Keep her well

It’s my wife’s birthday, and you know I try to write these things a few days in advance. Which means, this time, I’m writing from her hospital room. Now, she’s on the road to a full recovery from a scary illness that laid her low six days ago; we’ve been told she’ll be out of here by the time this posts. Worry, and, for her, pain, is all behind us.

It’s been my custom to write about how wonderful she is on her birthday. And that’s not unrelated to our topic, as she’s a casting director, running her own company, and they do mostly musicals. So, writers, picture the process you go through when you create a character. I’m reminded of the time I wrote a play, before I had a computer, and I picked all these short names: Amy, Meg, Flo, Ned and somebody read it and said “What’s with the names from Little Women?” Now, I’d merely wanted to save time, writing their names so many times; I smiled at the realization that Alcott may have had the same idea.

But then you’re fleshing out your characters, giving them specific traits, quirks, tics and, most essentially, diction – the vocabulary they choose to use. In a musical, you might think about voice range or type; it would be possible to associate them with leitmotifs or accompaniment figures. And, at some point, you’ll reach “The End” and breathe a sigh of relief, thinking you’re done with the character-creation process.

How foolish.

99 times out of 100, your musical will continue to evolve up to a little before opening night, when the director decides it’s necessary to freeze the script and blocking. To me, this no-more-changes order is inevitably devastating. But then I thrive on fixing things and don’t like to be told my work is done.10506949_10152655729825350_2207334286046412683_o

But let’s step back to the earlier moment when plans were put into effect that reveal your creation to the public. If you’re wise, you’ll hire a casting director. And if you want the best, you’ll get Joy Dewing.

Now begins a new chapter in the evolution of your characters. First, you’ll attempt to be articulate about who these creations of yours are. How are they different from each other? What makes them tick? What information about their attitudes and background is not explicitly laid out in the script? Joy will quickly come up with names that could easily bring that role to life. But then there may be some more creative suggestions, actors who’d bring something different to the part.

Can we talk about race for a minute? If you’re a white person, chances are you were picturing white people when you wrote. But a reader with an open mind might imagine painting with all the colors of the rainbow, and if there’s no particular need for a character to be white, the potential talent pool can be expanded.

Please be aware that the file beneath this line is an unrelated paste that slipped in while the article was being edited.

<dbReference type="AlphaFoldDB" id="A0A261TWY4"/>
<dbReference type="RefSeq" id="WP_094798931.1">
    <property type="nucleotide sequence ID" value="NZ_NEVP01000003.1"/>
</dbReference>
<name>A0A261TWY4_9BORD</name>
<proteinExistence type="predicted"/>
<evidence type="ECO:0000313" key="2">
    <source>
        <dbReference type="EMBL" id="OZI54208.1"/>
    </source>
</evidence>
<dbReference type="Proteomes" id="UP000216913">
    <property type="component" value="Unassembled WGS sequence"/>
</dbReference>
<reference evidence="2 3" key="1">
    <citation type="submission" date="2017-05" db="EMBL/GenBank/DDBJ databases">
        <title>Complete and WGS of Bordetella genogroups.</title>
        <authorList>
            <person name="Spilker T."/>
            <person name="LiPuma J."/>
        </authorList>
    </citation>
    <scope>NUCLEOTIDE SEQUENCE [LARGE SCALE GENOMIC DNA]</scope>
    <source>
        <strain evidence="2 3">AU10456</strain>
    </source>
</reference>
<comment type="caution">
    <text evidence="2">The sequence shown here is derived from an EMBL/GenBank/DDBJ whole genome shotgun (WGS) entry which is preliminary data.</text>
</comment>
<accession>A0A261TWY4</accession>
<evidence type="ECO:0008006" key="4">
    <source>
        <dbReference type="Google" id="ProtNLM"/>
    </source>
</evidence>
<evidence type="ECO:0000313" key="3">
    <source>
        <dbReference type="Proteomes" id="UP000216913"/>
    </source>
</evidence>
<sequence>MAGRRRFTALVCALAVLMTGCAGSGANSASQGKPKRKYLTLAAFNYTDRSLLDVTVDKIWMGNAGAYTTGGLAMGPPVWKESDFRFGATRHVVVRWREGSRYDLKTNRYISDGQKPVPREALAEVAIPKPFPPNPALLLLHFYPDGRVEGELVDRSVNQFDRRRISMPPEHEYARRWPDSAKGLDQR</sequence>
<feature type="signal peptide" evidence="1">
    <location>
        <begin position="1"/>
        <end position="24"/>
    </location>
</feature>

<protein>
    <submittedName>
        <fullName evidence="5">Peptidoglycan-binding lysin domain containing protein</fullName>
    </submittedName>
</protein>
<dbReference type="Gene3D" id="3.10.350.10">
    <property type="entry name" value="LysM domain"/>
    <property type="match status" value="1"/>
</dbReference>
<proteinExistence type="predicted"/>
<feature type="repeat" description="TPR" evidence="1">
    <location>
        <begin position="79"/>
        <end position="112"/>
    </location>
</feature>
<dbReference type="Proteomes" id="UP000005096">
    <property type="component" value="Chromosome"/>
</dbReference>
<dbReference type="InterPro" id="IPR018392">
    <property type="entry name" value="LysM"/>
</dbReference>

At auditions, a wide array of talent will parade before you. You’re the kid in the candy store, since every one is likely to seem scrumptious. But the thing you’ll observe is that every actor does it slightly differently. And this expands everyone’s take on who this personage in your play is. So, now, you’re considering a creative “what if” that would never have been there if Joy hadn’t put particular performers in the room.

And it’s not her job to choose the best approach; that’s the director’s job, with your approval. It’s Joy’s job to get an array of interesting talent in front of you, people you’ll be glad you saw audition.

Once your chosen cast starts rehearsals, your characters get refined, utilizing the idiosyncratic spins each actor puts on your words and music. For me, this is my favorite part: the work of bringing my script to life. Those times I’ve had to miss rehearsals of my shows, well, were like biting into a cherry cordial only to find it missing the cherry.

Now, I don’t mean to imply Joy is the only casting director who will carry you through those wonderful character evolutions. Actually, I do mean to imply just that – I don’t have a lot of experience with mere mortal casting people. But I’ll tell you this: a mere mortal would be dead by now, as Joy contracted an often-deadly disease last week and is currently fit as a fiddle. The overcoming of adversity is something of a running theme in Joy’s life. There was that time she lived in a trailer park and the trailer burned down. Or the fire that engulfed the hotel the cast was staying in when she was on tour. Or the time her boss suddenly had to go into rehab and, with no business experience, she had to run the company, keeping it afloat and, in fact, making it a whole lot better. I also think of her previous hospital stay – giving birth to our daughter – another near-death experience.

I’m her husband, so, of course I value her. I get to witness daily what nobody else sees: how she’s a brilliant, caring and insouciant mother to our little genius (and I’m not using any of these words lightly). But, with the “get wells” and “happy birthdays” pouring in, one can’t help but get the idea that she is widely loved, widely appreciated for everything she does. If you haven’t worked with her yet, give Joy Dewing Casting a call and discover all this wondrousness. If you have worked with her, you already know.


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